Gender Equality

Living Edition
| Editors: Walter Leal Filho, Anabela Marisa Azul, Luciana Brandli, Pinar Gökcin Özuyar, Tony Wall

Convention on the Elimination of All Forms of Discrimination Against Women

  • Fabiana PaesEmail author
  • André Geraldes
Living reference work entry
DOI: https://doi.org/10.1007/978-3-319-70060-1_39-1

One is not born, but rather becomes, a woman”, Simone de Beauvoir (1989)

Definition

One of the main documents in international law related to women’s right is the Convention on the Elimination of All Forms of Discrimination Against Women (the Women’s Convention or the CEDAW Convention). This treaty is seen as “an international bill of rights for women,” because it obliges States Parties to undertake the necessary legal strategies and programmatic procedures to ensure women’s full enjoyment of all human rights and fundamental liberties (Byrnes and Freeman 2012; Byrnes 2012a). The Convention was adopted by the United Nations General Assembly in 1979, by votes of 130 to none, with 10 abstentions. It entered into force on September 3, 1981, with the deposit of 20 ratifications. As of July 8, 2018, there were 189 States Parties to the Convention. Somalia, Sudan, and Iran have not become party to the CEDAW up to now. The United States signed the CEDAW, but it remains in the Senate...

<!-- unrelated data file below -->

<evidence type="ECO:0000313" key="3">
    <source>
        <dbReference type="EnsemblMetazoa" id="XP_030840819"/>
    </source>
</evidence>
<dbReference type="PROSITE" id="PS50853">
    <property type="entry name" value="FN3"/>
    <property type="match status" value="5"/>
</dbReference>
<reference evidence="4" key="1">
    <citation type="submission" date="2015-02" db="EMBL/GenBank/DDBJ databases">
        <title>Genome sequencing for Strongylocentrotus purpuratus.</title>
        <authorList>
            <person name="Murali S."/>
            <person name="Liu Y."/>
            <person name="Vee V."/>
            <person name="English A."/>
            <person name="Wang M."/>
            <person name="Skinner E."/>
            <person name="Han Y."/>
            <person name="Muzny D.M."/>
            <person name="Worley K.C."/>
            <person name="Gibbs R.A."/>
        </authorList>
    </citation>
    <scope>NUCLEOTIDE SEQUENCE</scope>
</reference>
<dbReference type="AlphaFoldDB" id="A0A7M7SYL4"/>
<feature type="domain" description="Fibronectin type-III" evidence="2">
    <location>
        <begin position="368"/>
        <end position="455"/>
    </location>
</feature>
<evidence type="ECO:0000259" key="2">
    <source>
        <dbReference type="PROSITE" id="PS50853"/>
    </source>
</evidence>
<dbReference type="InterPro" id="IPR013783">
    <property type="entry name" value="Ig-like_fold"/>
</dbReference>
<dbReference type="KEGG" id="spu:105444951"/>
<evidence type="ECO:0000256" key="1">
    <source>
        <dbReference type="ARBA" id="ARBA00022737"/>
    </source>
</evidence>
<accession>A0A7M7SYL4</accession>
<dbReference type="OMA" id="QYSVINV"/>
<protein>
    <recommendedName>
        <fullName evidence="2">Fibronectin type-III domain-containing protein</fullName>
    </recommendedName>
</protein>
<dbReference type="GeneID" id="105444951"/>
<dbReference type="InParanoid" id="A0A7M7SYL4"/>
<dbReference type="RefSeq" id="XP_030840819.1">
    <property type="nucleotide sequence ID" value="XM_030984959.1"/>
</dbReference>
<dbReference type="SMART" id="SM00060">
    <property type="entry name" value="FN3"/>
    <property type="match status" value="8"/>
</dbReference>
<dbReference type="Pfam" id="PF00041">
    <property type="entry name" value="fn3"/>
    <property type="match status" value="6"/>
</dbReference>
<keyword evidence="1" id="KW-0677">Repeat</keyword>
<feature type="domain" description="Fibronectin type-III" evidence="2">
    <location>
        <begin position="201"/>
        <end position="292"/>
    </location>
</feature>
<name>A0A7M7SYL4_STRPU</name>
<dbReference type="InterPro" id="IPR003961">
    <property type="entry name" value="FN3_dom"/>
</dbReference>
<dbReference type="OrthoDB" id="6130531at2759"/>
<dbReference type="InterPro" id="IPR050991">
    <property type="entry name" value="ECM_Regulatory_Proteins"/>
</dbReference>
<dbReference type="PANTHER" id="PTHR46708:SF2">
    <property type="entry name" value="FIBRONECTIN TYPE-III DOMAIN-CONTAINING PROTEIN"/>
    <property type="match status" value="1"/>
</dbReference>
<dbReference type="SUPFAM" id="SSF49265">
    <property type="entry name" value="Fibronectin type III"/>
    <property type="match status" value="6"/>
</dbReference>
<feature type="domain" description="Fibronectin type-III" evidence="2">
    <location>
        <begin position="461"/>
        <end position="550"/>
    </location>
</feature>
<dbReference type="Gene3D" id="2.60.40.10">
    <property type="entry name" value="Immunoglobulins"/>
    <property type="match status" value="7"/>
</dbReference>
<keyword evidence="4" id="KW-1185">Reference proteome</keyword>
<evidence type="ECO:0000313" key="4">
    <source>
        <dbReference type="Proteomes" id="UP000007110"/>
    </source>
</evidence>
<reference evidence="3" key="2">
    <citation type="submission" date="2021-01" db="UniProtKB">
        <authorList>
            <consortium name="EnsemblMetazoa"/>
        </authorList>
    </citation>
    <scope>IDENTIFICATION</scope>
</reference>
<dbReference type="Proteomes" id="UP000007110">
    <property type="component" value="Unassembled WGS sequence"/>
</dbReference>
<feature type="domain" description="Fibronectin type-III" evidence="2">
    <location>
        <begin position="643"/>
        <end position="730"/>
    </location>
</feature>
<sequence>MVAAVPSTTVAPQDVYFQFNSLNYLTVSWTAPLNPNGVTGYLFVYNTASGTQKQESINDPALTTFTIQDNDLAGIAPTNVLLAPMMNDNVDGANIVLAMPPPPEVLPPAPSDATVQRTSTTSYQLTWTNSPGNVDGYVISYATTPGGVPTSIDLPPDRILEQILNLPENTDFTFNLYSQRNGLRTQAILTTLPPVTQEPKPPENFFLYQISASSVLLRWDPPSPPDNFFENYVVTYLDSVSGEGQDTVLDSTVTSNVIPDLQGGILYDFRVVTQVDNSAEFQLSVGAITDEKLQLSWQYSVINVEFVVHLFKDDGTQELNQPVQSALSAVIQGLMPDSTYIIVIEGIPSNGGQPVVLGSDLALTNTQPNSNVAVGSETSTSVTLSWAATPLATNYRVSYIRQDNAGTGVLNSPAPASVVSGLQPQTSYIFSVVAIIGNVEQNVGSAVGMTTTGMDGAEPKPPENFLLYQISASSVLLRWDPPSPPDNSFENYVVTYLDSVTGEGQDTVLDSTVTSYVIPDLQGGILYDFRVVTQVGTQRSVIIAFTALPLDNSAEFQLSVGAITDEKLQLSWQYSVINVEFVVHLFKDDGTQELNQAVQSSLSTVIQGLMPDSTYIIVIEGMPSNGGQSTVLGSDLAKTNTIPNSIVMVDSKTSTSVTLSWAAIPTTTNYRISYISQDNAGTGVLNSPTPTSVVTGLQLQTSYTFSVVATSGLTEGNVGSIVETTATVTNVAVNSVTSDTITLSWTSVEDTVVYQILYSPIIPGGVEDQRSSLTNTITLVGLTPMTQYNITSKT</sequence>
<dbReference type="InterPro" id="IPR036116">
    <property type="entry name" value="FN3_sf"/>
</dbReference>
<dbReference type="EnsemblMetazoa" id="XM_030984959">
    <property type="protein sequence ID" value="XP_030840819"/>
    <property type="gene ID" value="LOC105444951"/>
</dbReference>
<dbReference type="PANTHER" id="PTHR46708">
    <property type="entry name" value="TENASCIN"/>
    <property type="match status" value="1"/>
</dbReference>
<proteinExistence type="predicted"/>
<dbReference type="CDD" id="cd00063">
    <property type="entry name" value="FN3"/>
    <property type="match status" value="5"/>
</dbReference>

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Copyright information

© Springer Nature Switzerland AG 2019

Authors and Affiliations

  1. 1.The University of New South Wales (UNSW)SydneyAustralia
  2. 2.University of Buenos Aires (UBA)Buenos AiresArgentina
  3. 3.Brazil’s Agency for Law Enforcement and Prosecution – Sao Paulo State (MP/SP), Domestic Violence and Family Violence Group (GEVID)Sao PauloBrazil
  4. 4.Pontifical University of Sao Paulo (PUC/SP)Sao PauloBrazil

Section editors and affiliations

  • Andréia Faraoni Freitas Setti
    • 1
  1. 1.Department of BiologyCESAM Centre for Environmental and Marine Studies, University of AveiroAveiroPortugal